Newport Beach Project Overview
CNU-CA ANNUAL BY-DESIGN CHARRETTE
The CNU-CA hosts an annual CNU-By-Design charrette program that provides educational and membership outreach opportunities statewide. The Charrette is designed to advise a city that requests our assistance in visualizing the opportunities that CNU’s principles and processes provide a sponsor city. Our board’s selection of the annual charrette project is based upon the request’s relevance to CNU initiatives and expertise and the potential to have a significant positive impact. The Project fits the following Congress for the New Urbanism national initiatives:
1. Highways to Boulevards (http://www.cnu.org/highways)
2. Sprawl Retrofit (http://ww.cnu.org/sprawlretrofit)
All analyses are high-level, based on rule of thumb ranges of past research, and we recommend that a full traffic study by a qualified firm should be commissioned to work out the details before the physical changes are implemented.
Our team was tasked with the following deliverables:
1. A schematic-level Master Plan and illustrative graphics;
2. A Highways-to-Boulevards retrofit with a “complete streets” approach
to connectivity and place-making;
3. Street plans and sections for key corridors and intersections;
4. Schematic plans and elevations for key infill sites;
5. Resource conservation/access strategies and measures
6. Implementation strategies with catalytic potential.
MARINERS’ MILE STUDY AREA
The study area was the 1.3-mile-long Mariners’ Mile section of Pacific Coast Highway (“Coast Highway”) in the City of Newport Beach. The Charrette’s focus was to reframe the dialog, manage expectations, and educate the citizens, local stakeholders, and the City on the issues and possible solutions related to improving the planning area.
The scope is organized by a three-step process beginning with a 3-month PreCharrette data/information gathering phase, the comprehensive 5-day Charrette event phase, and the approximately 2-month Post-Charrette final report delivery phase. Engagement consisted of pre-charrette and charrette stakeholder Education and Dialog events. This report concludes the process by providing the City and the public with CNU-CA’s final recommendations.
In collaboration with the city’s Community Development Department, our team was asked to share our professional new urbanist views on how to improve Mariners’ Mile. We were asked to balance the functional and safety needs of pedestrians and bicyclist with improved traffic flow. Connecting to the waterfront was of equal importance.
Importantly, we understood that traffic flow improvements ideally should decrease travel times through the area (or at least delay or prevent further increases). We understood that enhancing the pedestrian experience included improvements along Coast Highway that might cause increased travel times through the area as well. So, we focused on how to solve all four issues within a 3-dimensional, interconnected manner. Waterfront access was key to pedestrian experience and to north/south crossing of the Coast Highway safely. Admittedly, this was not an easy task, which is why we were asked to take a look at this important place from our perspective.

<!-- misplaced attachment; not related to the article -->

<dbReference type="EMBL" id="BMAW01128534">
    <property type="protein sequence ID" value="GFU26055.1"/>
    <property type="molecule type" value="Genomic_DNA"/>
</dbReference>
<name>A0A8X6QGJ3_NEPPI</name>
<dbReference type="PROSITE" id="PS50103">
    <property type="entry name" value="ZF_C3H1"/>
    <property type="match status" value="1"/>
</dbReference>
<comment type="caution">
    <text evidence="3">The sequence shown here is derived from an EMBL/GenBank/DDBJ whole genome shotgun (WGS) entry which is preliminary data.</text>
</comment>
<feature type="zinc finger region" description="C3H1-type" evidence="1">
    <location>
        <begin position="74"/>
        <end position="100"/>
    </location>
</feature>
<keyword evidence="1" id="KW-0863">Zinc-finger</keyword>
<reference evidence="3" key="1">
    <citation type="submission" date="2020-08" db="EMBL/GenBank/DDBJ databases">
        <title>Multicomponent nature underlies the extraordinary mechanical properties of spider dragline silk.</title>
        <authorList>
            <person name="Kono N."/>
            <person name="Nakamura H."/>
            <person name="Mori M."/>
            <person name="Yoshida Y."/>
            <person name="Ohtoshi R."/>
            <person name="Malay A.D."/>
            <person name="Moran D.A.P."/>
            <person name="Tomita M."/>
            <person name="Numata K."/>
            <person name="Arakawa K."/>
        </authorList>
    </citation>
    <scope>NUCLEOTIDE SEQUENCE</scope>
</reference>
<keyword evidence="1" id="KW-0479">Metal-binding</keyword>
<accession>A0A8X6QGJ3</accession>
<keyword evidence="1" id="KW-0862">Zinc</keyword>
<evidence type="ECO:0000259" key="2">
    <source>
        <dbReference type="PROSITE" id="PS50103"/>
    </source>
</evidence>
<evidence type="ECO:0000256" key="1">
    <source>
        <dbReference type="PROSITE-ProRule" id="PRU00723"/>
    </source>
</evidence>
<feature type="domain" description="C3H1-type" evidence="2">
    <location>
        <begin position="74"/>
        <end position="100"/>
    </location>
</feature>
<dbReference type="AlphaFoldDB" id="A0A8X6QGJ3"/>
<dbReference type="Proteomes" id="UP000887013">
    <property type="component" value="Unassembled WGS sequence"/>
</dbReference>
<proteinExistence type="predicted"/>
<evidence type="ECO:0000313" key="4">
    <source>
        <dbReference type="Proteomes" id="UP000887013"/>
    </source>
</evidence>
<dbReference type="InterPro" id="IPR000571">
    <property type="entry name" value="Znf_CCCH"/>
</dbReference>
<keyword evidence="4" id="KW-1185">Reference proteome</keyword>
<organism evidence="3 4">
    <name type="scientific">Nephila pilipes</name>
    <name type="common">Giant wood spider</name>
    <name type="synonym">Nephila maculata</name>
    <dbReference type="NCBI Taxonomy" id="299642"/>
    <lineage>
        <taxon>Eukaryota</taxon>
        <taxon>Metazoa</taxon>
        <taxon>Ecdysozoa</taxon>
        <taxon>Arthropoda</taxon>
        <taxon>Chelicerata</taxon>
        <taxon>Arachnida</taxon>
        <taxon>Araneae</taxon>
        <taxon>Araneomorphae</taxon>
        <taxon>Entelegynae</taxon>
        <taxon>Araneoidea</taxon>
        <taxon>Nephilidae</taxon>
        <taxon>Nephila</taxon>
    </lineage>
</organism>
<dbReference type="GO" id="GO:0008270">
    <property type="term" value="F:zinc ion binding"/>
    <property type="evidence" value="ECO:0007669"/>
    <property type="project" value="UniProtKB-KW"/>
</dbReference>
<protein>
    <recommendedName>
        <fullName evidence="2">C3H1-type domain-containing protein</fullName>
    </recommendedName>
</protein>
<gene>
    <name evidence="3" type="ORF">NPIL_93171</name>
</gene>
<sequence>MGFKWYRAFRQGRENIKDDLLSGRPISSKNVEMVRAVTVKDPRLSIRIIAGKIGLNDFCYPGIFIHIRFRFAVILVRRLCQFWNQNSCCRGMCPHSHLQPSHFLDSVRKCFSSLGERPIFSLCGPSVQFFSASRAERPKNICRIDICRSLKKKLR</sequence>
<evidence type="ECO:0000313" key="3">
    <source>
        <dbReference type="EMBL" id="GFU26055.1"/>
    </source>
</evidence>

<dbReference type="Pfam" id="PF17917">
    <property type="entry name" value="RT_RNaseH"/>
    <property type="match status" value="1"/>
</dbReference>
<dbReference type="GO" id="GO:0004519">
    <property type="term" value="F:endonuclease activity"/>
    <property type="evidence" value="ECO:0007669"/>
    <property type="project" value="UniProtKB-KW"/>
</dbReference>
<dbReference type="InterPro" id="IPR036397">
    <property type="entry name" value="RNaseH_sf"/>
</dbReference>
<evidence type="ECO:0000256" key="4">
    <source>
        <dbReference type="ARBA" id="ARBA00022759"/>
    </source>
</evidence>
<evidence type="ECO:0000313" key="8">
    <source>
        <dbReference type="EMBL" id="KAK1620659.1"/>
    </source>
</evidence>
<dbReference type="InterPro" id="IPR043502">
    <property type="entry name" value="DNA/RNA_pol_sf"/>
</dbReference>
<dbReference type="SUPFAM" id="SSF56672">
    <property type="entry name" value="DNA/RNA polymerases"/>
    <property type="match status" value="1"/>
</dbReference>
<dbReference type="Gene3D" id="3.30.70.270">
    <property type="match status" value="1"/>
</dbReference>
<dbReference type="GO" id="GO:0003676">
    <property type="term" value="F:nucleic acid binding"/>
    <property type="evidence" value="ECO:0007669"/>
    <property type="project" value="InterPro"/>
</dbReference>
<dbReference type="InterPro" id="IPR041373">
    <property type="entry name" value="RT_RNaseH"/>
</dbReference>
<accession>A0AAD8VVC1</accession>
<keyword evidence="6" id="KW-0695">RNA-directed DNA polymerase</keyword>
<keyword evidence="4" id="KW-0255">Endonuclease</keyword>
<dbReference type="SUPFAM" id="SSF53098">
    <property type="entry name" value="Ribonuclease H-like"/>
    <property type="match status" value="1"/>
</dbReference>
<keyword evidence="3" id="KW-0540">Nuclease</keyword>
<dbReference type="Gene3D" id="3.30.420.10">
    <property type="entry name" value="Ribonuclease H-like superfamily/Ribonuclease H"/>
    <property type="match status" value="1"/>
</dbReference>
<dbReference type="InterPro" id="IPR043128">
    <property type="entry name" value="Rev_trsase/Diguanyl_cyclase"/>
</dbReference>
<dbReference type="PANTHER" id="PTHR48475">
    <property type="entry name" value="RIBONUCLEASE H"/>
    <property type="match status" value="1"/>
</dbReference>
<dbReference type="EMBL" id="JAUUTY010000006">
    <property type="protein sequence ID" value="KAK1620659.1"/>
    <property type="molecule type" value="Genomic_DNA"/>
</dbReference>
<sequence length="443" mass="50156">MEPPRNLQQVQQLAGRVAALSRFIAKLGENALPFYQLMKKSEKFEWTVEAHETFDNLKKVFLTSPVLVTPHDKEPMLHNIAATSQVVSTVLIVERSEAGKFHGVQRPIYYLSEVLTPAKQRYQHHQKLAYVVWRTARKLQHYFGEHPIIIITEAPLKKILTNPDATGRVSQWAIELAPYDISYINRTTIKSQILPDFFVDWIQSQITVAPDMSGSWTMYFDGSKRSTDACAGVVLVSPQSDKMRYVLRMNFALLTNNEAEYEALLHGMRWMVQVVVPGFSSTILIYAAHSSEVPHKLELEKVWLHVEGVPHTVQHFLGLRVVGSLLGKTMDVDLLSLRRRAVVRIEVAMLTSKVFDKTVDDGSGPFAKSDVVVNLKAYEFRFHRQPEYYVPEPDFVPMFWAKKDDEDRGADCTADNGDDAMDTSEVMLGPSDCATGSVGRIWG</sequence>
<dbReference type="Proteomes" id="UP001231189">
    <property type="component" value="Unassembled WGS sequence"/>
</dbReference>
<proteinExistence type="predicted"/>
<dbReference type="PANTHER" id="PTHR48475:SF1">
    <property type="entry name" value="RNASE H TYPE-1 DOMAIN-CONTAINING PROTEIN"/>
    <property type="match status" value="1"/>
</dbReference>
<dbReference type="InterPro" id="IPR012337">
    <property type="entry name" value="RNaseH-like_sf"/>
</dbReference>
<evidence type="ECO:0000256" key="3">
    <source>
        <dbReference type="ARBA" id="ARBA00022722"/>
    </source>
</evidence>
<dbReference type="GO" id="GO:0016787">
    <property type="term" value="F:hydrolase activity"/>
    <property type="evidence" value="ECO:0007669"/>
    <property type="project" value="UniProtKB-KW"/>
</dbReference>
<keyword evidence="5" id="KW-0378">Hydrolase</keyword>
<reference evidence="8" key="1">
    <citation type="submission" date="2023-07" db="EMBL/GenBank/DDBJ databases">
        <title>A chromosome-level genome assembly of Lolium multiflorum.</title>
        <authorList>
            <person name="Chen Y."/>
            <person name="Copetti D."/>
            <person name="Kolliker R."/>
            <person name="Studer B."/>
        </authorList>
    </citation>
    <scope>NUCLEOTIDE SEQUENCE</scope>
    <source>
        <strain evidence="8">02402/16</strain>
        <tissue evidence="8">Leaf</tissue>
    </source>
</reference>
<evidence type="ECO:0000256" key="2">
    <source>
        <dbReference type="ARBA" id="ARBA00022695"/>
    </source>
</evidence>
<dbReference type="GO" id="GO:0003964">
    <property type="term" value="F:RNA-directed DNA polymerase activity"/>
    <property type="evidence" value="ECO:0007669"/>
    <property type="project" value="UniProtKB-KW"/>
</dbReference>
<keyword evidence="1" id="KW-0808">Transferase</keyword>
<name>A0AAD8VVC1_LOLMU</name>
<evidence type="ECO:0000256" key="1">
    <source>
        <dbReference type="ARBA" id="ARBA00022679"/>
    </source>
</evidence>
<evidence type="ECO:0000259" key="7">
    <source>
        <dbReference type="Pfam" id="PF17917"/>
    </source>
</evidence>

What We Heard
Our team met with the following stakeholders prior to and during the public charrette to gather background information, memories and expectations for the area:
• Community Development Staff
• Public Works
• Traffic Engineer
• Planning Commission
• Balboa Bay Resort
• Harbor Commission
• Current and Former City Council Members and Mayors
• Property owners and community leaders
This list reflects what we clearly heard most often with Coast Highway and the harbor being paramount to any discussion. We then understood that we could not separate these issues; solving for one often negatively impacted the other. Our challenge was to create solutions to benefit both.
Our empirical and analytical observations are:
Prior to Charrette
Vehicular and walking tours of the study area in conjunction with multiple meetings with key stakeholders in the City and in the study area by local CNUCA representatives Matt Shannon and Mario Suarez, along with Nori Jabba. The information collected was shared with the team and placed into a pre-charrette report for volunteers’ reference. Importantly, the themes of traffic issues, safety and waterfront access were heard along with memories of a working harbor harbor front contrasting with the current auto dealerships and restaurants. Hopes were high for the identification of a workable, “win-win” solution, but there was some skepticism that this could be accomplished due to the myriad challenges.
What we saw was learned in the following ways: Stakeholder input from individual meetings and pin-up reviews; Review of conditions, constraints, issues and opportunities; Initial ideas and potential solutions; Community input from multiple public event and open charrette opportunities; Development of plan and approach alternatives; Finalization of ideas, alternatives and potential solutions; and City staff participation throughout.